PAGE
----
Jennings is said to be spending millions of dollars a year on new managers brought in from places like London and New York. A top tier of international calibre managers have been hired to run the various departments, but at the same time the number of employees is expected to double to around 5,000 in the next year or so, which will make the staff of Renaissance predominately Russian.

Renaissance Capital's obvious edge is the experience it has built up over the last decade of working in unstable markets, but Harvey says there is more to it than that.

"One thing is to be local and not just flying out from London. You really have to be being on the ground," says Harvey.

The bank has been hiring away analysts and traders from the handful of existing boutique brokerages and the few banks already operating in the region, and Harvey says they have been pleasantly surprised by the quality of people available. While much of Africa may remain economically backward, unlike Russia the borders were always open and a small but significant number of Africans have lived and worked in the industrialised countries.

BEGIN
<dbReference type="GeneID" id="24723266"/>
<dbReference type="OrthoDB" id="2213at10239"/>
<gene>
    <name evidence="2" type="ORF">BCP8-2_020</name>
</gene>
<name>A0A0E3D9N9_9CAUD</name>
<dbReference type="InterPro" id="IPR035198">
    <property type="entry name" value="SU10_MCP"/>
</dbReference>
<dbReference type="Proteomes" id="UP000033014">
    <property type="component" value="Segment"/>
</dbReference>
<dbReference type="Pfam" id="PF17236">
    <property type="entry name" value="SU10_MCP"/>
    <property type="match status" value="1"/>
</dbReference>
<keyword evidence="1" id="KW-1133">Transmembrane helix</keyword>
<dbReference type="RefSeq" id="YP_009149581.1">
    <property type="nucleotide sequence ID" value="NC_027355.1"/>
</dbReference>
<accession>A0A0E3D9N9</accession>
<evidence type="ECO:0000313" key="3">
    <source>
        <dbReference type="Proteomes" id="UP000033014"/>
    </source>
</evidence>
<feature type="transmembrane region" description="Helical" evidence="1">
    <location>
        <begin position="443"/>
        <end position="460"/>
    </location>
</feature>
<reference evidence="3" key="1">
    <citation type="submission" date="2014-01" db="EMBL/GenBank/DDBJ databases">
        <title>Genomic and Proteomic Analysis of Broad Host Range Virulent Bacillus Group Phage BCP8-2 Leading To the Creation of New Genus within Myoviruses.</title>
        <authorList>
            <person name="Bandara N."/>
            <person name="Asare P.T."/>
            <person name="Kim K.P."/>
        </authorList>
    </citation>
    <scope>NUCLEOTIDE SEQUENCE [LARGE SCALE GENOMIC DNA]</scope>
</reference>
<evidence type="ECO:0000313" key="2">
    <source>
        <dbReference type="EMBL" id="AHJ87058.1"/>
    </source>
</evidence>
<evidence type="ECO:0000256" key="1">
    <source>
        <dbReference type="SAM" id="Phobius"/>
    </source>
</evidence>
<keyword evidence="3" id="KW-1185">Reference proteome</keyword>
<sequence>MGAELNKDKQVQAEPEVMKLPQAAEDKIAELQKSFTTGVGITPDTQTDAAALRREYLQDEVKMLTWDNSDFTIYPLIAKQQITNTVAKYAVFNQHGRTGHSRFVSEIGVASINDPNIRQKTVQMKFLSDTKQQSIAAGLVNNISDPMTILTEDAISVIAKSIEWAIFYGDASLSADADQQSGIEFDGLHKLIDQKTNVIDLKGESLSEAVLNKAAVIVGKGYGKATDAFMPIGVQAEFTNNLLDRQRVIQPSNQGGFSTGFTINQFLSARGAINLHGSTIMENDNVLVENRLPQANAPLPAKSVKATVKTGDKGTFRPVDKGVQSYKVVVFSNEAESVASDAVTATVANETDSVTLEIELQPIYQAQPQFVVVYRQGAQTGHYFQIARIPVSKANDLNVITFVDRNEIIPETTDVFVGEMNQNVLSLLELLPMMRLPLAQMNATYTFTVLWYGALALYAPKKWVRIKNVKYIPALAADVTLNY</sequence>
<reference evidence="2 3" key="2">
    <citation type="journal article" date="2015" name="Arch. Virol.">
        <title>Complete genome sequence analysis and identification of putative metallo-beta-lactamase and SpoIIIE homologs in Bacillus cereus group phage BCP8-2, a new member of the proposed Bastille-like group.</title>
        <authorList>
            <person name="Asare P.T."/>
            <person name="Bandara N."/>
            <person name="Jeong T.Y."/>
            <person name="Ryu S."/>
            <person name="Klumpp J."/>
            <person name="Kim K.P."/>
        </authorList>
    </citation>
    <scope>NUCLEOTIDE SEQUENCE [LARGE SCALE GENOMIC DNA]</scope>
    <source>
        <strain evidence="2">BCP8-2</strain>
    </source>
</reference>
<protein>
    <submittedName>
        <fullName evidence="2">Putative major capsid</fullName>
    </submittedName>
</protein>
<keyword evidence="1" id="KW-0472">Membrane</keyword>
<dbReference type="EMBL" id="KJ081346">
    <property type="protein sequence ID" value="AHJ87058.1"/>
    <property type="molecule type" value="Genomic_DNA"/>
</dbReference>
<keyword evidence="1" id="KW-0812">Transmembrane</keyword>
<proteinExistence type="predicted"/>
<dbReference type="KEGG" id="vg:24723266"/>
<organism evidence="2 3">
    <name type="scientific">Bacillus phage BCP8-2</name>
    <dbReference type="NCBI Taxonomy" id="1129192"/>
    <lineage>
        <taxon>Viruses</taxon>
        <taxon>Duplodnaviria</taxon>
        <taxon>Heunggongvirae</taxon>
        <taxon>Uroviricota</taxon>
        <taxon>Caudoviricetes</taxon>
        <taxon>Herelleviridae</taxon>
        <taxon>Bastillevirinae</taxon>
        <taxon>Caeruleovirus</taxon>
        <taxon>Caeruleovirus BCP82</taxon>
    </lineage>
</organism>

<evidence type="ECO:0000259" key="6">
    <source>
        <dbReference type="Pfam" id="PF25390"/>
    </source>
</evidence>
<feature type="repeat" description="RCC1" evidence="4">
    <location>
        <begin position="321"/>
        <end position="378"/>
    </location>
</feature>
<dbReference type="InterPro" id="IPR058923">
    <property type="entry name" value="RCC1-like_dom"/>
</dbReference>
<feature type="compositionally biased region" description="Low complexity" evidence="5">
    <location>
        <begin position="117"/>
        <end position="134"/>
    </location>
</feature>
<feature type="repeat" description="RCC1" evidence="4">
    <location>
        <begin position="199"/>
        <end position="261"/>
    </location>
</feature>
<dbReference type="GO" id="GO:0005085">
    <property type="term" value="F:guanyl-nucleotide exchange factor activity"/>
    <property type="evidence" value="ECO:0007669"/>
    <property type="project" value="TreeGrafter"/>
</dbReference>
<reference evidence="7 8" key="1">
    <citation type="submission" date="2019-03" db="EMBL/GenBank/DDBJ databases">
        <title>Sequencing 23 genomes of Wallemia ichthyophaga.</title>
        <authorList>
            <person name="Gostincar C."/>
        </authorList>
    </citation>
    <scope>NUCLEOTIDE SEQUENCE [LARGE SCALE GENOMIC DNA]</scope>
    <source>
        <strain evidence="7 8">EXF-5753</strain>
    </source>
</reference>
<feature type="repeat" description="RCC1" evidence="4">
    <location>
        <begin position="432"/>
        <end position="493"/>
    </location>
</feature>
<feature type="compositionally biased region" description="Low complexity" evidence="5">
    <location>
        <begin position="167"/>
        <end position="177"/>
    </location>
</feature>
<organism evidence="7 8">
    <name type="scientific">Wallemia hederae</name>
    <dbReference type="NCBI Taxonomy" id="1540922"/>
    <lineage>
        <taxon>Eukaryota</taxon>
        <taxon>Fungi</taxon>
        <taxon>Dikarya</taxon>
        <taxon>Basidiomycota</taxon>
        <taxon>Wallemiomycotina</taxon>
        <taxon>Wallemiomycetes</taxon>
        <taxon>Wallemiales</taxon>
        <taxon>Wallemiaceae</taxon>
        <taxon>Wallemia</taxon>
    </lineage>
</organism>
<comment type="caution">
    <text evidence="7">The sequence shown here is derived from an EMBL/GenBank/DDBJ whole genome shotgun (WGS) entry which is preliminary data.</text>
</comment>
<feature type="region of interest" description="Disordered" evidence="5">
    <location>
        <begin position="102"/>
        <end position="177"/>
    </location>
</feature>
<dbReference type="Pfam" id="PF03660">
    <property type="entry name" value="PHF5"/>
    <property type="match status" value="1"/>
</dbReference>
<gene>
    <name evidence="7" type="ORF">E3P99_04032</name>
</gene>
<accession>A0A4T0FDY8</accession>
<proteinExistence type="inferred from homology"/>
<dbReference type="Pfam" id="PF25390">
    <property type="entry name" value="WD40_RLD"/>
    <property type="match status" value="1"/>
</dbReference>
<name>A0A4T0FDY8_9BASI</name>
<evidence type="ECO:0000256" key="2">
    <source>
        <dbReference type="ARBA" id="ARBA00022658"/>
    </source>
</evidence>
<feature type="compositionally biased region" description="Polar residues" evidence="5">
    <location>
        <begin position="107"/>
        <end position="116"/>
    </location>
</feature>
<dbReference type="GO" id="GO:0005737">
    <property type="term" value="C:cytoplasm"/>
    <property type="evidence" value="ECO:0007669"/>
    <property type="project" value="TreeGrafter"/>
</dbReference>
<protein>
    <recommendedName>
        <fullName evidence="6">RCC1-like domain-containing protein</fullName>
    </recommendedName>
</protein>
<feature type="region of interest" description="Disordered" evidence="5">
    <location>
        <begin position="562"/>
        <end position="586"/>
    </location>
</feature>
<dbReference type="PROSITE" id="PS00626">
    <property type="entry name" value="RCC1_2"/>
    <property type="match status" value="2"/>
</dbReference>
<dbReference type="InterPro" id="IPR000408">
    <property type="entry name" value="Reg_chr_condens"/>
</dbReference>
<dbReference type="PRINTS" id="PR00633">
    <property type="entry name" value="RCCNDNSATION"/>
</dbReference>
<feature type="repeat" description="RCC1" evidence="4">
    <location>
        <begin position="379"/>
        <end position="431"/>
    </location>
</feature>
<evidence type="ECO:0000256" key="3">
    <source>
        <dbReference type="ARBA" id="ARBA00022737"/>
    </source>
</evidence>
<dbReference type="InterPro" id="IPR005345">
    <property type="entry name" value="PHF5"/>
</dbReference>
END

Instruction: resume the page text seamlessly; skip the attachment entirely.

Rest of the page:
"In 1992, the raw materials we had in Russia were so much worse than the raw materials we have in Africa. We can hire people that are way ahead of Russian in 1992. A lot people in these countries are incredibly well educated, others want to come back from abroad," says Harvey.

The bank is pleased with the results they are getting. Some of the local staff are bright and well educated, but as the capital markets are so underdeveloped they have had little to compare their work to. The bank brings these African analysts to Moscow for training and brings their research and sales skills up to scratch in the hope that the research product, for example, can be lifted quickly to international standards.

But the most important part of the new business is that it is already proving to be "very profitable," says Harvey. The key is the crossover between Renaissance's international clients. Most of the bank's institutional investors are not Russia-specific investors, but invest into emerging markets as an asset class. As the returns from the Russian markets slow – last year the Russian stock market returned over 70% but this year analysts are predicting more modest growth of about 20% - these investors will be eyeing Africa for the potential triple-digit gains they have got used to from Russia.

"I don't think we are early, but we are not late," says Harvey. "If we have 100 clients there will not be 100 investing in Nigeria. There may be 10 or 20 and that will grow over time, if we are right on the macro story. We are looking at this as a long-term investment."